The presence of evil is a bigger problem for atheists than it is for Christians. From a Christian perspective, evil is a product of the rejection of God. The Bible portrays human existence is as a battleground between good and evil, between God and the forces of Satan. The book of Job is the clearest example, but the Bible covers this theme again and again.
The existence of evil challenges atheism as the famous philosopher Alan Plantinga describes:
“Could there really be any such thing as horrifying wickedness if there were no God and we just evolved? I don’t see how. There can be such a thing only if there is a way that rational creatures are supposed to live, obliged to live… A secular way of looking at the world has no place for genuine moral obligation of any sort … and thus no way there is such a thing as genuine and appalling wickedness. Accordingly, if you think there really is such a thing as horrifying wickedness and not just an illusion of some sort, then you have a powerful argument for the reality of God.” (From Timothy Keller’s book The Reason for God pages 26-27)
Atheism has no way of giving a purpose for human existence. That leads atheists like Richard Dawkins to maintain that there is no such thing as good or evil (see Dawkin’s book River Out of Eden, page 133). If an atheist rationally believes that evil does not exist, they negate their challenge to belief in God. Therefore, the existence of evil challenges atheism.
There are many things about Christianity that are unique. One of the most important of these is the Christian concept of forgiveness. No other religious or philosophical system emphasizes the power to forgive that we see in Jesus.
As an atheist living in an atheist home, I saw the emphasis on survival and “getting even.” One of our favorite sayings was, “Fool me once, shame on you – fool me twice, shame on me.” In opposition to that view, Peter asked Jesus how many times we should forgive someone who sins against us. Thinking he was being generous, Peter asked, “Up to 7 times?” Jesus responded with, “…seventy times seven.” In the Sermon on the Mount in Matthew 6:12-15, Jesus taught that our forgiveness by God was dependent on our forgiving of others. The various forms of the word “forgive” occur 143 times in the Bible.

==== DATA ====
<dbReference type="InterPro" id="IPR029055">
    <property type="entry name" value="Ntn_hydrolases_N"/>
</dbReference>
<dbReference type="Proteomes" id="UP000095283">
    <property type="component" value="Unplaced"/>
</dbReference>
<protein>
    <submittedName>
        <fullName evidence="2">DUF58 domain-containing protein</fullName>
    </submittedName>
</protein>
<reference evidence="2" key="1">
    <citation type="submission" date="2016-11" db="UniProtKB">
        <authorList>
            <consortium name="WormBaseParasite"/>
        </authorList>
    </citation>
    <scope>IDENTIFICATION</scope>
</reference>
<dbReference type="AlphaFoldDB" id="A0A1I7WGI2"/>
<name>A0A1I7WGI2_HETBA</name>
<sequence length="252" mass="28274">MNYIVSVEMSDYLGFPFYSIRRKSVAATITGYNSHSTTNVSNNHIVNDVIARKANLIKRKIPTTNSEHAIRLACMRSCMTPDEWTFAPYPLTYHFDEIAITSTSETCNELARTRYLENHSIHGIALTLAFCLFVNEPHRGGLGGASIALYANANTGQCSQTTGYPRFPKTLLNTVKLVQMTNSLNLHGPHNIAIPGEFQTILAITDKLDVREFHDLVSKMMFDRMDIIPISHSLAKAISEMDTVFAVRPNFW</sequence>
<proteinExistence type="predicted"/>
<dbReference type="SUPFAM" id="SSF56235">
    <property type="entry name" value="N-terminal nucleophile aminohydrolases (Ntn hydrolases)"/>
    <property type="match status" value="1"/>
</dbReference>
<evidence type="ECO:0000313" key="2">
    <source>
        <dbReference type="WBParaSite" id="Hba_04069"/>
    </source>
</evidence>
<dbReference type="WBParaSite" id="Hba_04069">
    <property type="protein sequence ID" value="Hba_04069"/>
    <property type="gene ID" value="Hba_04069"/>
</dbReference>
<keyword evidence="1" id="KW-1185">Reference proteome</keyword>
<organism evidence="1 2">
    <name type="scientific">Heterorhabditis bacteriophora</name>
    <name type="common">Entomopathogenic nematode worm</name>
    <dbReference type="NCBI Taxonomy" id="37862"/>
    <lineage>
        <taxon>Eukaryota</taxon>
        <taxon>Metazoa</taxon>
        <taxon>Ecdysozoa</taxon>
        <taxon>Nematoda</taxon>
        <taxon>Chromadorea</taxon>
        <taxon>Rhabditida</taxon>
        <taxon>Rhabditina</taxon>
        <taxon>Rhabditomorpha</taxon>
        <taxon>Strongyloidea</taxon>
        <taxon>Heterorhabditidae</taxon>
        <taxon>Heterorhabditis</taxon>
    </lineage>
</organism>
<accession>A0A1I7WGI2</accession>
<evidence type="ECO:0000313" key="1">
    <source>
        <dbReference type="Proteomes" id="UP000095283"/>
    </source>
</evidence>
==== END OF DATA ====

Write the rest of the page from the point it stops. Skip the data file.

All of us have known people who carry a grudge for years and years. Long ago, I was working with two older men on a project in a basement. I had been told that these two men had not spoken to each other for 30 years because of a conflict they had with each other. One of them fell off a ladder and was hanging from a pipe. The other man was standing there looking at him when I got there and helped him down. The guy hanging wasn’t going to ask for help, and the other guy wasn’t going to help unless asked. When I asked them what had caused the problem neither of them could tell me. They hadn’t spoken to each other for 30 years, but neither of them knew why.
Grudges, bad memories, conflict, and unkind words and thoughts can eat you alive. Mental illness is sometimes rooted in problems with forgiveness. Sometimes it’s because we are unable to forgive ourselves. We need to understand that Christ died to give us the power to forgive. Even if we struggle to forgive ourselves, we need to realize that God “is able to do immeasurably more than all we ask or imagine, according to His power that is at work in us..” (Ephesians 3:20-21).
We sometimes read of a Christian forgiving a person who killed their loved one, and we think, “How could they do that?” Don’t underestimate what Jesus can do. Unlike other religious leaders, Jesus demonstrated the power to forgive, and He expects to do the same. Remember that as Jesus was being crucified, he cried out, “Father, forgive them, for they do not know what they are doing” (Luke 23:34).
One of the least publicized aspects of atheism is the question of what has happened when atheist beliefs are incorporated on a practical level. In short, does atheism work when applied to the real world and real people? Some atheist experiments have tested that idea.